Editor’s note: Oregon’s COVID-19 restrictions have eased, but businesses may ask you to wear a face cover – bring one along and be patient and kind if asked to wear it. It’s also wildfire season – plan ahead and do your part to prevent wildfires.
There’s nothing quite like springtime in Oregon, when the birds are singing, the cherry blossoms and tulips are blooming, and the nasal spray is handy. Many beloved springtime traditions are open to visitors this year but will look a bit different in light of COVID-19 safety protocols. Here’s where to celebrate the season while keeping everyone’s safety top of mind. Wherever you go, remember to wear your face covering and keep 6 feet of physical distance.
Farmers Markets (various locations): Oregon is home to dozens of farmers markets offering a bounty of local, seasonal produce and other fresh goods. One of the earliest to open is Rogue Valley Growers Market, which launches its Ashland Tuesday Market and Medford Thursday Market in March. Many more open in April or later spring and run through fall. See this handy directory of Oregon Farmers Markets to find the one nearest you, along with details on location, dates and hours, offerings, and COVID-19 protocols.
Spring Blooms (various locations): Springtime is synonymous with colorful blooms, and you can get your fill — along with the perfect photo opp — at any of Oregon’s lushest gardens, including the famous cherry blossoms at Portland Japanese Garden, Lithia Park in Ashland and along Portland’s Tom McCall Waterfront Park.
Wooden Shoe Tulip Fest, March 19-May 2, 2021 (Woodburn): After being forced to close just days before their opening in 2020 due to the COVID-19 pandemic, the famed tulip festival returns for 2021. Visitors are welcome to enjoy the colorful acres of tulips with plenty of room to keep with your own pod. The biggest change this year is that visitors are required to purchase tickets online in advance, with timed entry so as to limit capacity and congestion, especially on weekends. You can buy a day pass or season pass, and all passes from 2020 will also be honored.
Hood River Blossom Time, April 1-30, 2021 (Hood River): April is peak season for soaking up the beauty of the pink and white flowers along the Hood River Valley while safely sampling the culinary bounty of the Hood River County Fruit Loop. As long as you travel with your own pod and follow physical-distancing rules at each destination, this self-guided adventure is the ultimate spring getaway. Visit on weekdays and go early in the day for the fewest crowds, and if an area is too busy, visit a backup.
In a Landscape, April-September 2021 (various locations): Tickets go on sale in March for the hotly anticipated series of classical music performances by pianist Hunter Noack, who brings his 9-foot Steinway piano into remote natural areas of the state to perform amidst the natural beauty. Noack’s team has refined their processes and physical-distancing protocols to keep everyone safe. Watch for the lineup to come in late February, with tickets at a sliding scale.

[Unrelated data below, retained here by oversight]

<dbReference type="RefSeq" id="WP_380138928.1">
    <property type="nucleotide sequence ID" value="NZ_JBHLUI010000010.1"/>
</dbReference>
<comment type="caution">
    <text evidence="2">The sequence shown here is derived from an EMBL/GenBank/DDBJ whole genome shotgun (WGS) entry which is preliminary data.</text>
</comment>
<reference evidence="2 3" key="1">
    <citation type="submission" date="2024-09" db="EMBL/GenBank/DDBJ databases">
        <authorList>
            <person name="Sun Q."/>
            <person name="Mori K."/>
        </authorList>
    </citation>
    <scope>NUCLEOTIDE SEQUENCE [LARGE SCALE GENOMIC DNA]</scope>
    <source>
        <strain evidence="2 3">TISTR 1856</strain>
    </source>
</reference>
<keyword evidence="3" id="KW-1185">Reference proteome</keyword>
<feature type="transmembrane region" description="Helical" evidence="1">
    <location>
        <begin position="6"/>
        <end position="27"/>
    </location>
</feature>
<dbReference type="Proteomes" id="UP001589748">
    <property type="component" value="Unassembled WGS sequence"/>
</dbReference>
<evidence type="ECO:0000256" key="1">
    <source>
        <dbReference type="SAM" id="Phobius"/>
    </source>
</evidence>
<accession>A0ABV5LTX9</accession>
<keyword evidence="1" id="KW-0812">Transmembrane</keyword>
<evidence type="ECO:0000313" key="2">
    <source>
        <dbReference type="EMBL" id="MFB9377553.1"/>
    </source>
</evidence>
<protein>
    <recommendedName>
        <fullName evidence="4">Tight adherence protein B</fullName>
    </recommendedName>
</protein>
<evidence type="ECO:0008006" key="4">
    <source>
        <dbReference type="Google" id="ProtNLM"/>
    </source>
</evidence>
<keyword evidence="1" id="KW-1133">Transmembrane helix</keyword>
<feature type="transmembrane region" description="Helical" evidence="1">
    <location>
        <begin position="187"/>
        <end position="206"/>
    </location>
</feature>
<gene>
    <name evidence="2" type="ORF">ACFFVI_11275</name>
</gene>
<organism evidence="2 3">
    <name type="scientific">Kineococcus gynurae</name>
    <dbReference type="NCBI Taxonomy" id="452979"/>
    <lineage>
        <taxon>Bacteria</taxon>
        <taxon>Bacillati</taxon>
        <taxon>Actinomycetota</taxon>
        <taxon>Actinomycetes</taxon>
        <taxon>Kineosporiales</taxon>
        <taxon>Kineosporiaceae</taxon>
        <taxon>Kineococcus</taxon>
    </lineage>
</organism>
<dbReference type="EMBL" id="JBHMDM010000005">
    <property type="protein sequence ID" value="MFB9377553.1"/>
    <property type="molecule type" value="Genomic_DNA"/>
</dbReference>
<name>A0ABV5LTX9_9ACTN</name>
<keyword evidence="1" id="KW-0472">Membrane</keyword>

Barnstormer’s Vintage Fair, April 16-17, 2021 (Central Point): This antique and garden show is scheduled to welcome visitors from across the region to the Jackson County Fairgrounds with ample physical-distancing protocols in place. Local vendors will be selling everything from farmhouse-style and vintage home decor to handmade garden goods, plants, local veggies, handcrafted food, music and wine. Purchase tickets online in advance.
Harney County Migratory Bird Festival, April 23-25, 2021 (Burns): Typically attracting hundreds of bird nerds from throughout the region, this year’s festival has gone virtual, with ways to engage online all weekend. Enjoy videos, conversations, photos, oral histories, workshops, a keynote address by nature field guide author Kenn Kaufman and more. Most activities will be free, but some will be fee-based.
Circles in the Sand, April 30-Aug. 25, 2021 (Bandon): Walk the mesmerizing labyrinths in the sand at Face Rock State Scenic Viewpoint, a public art project created by local artist Denny Dyke in 2011. The labyrinths are created in accordance with the tide, so check the posted start times and arrive (allowing time for parking) about 20 minutes in advance. The one-way sandy paths allow you to keep 6 feet of physical distance from others — remember to wear your face covering, keep your dog on a leash and be kind to other visitors.
Kite Festival at LongSword Vineyard, May 8-9, 2021 (Jacksonville): On Mother’s Day weekend, treat mom (or any loved one) to some time in the fresh air at this winery’s annual kite festival. Bring a kite to fly at the huge field, or buy one there. Pack chairs and blankets to enjoy lunch with your pod, along with Applegate Valley wines and tasty food-truck fare.
Oregon Wine Month, May 2021 (statewide): During this month celebrating Oregon’s winemakers, stay posted for ideas about unique ways to enjoy Oregon wine at home and safely at tasting rooms across the state. Many tasting rooms will be reopening their outdoor patios for fresh-air seating for the season; make sure to book an appointment in advance for the best experience.
Ashland World Music Festival, May 29-30, 2021 (Ashland): This free family-friendly event will stream on Facebook Live for fans to enjoy from home. Visiting artists and community members will share stories and musical performances from around the world. In-person audiences may be allowed to attend open-air performances if rules allow; stay posted on how the event shapes up.